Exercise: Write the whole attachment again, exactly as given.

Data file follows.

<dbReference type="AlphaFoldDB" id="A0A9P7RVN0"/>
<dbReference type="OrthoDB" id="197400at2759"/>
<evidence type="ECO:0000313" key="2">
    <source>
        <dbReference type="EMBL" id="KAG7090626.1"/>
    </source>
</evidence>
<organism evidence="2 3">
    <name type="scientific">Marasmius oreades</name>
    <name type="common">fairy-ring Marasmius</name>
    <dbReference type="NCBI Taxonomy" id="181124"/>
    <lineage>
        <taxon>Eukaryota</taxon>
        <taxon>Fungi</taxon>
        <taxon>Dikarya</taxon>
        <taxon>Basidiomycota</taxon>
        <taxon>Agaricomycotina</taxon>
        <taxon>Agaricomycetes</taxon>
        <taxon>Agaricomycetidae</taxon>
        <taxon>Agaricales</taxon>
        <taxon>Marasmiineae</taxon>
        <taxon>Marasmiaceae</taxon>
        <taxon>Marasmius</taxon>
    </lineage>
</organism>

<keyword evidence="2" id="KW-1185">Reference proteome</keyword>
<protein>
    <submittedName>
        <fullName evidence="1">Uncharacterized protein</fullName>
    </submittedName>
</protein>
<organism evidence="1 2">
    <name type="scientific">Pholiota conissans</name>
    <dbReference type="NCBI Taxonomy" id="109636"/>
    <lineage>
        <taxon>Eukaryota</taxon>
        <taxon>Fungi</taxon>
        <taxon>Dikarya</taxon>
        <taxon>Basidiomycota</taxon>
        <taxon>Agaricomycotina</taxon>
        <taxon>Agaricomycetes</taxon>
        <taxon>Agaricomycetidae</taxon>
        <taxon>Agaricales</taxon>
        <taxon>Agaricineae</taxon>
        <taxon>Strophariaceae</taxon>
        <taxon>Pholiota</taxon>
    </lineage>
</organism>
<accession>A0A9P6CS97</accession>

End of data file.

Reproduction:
<dbReference type="AlphaFoldDB" id="A0A9P7RVN0"/>
<dbReference type="OrthoDB" id="197400at2759"/>
<evidence type="ECO:0000313" key="2">
    <source>
        <dbReference type="EMBL" id="KAG7090626.1"/>
    </source>
</evidence>
<organism evidence="2 3">
    <name type="scientific">Marasmius oreades</name>
    <name type="common">fairy-ring Marasmius</name>
    <dbReference type="NCBI Taxonomy" id="181124"/>
    <lineage>
        <taxon>Eukaryota</taxon>
        <taxon>Fungi</taxon>
        <taxon>Dikarya</taxon>
        <taxon>Basidiomycota</taxon>
        <taxon>Agaricomycotina</taxon>
        <taxon>Agaricomycetes</taxon>
        <taxon>Agaricomycetidae</taxon>
        <taxon>Agaricales</taxon>
        <taxon>Marasmiineae</taxon>
        <taxon>Marasmiaceae</taxon>
        <taxon>Marasmius</taxon>
    </lineage>
</organism>

<keyword evidence="2" id="KW-1185">Reference proteome</keyword>
<protein>
    <submittedName>
        <fullName evidence="1">Uncharacterized protein</fullName>
    </submittedName>
</protein>
<organism evidence="1 2">
    <name type="scientific">Pholiota conissans</name>
    <dbReference type="NCBI Taxonomy" id="109636"/>
    <lineage>
        <taxon>Eukaryota</taxon>
        <taxon>Fungi</taxon>
        <taxon>Dikarya</taxon>
        <taxon>Basidiomycota</taxon>
        <taxon>Agaricomycotina</taxon>
        <taxon>Agaricomycetes</taxon>
        <taxon>Agaricomycetidae</taxon>
        <taxon>Agaricales</taxon>
        <taxon>Agaricineae</taxon>
        <taxon>Strophariaceae</taxon>
        <taxon>Pholiota</taxon>
    </lineage>
</organism>
<accession>A0A9P6CS97</accession>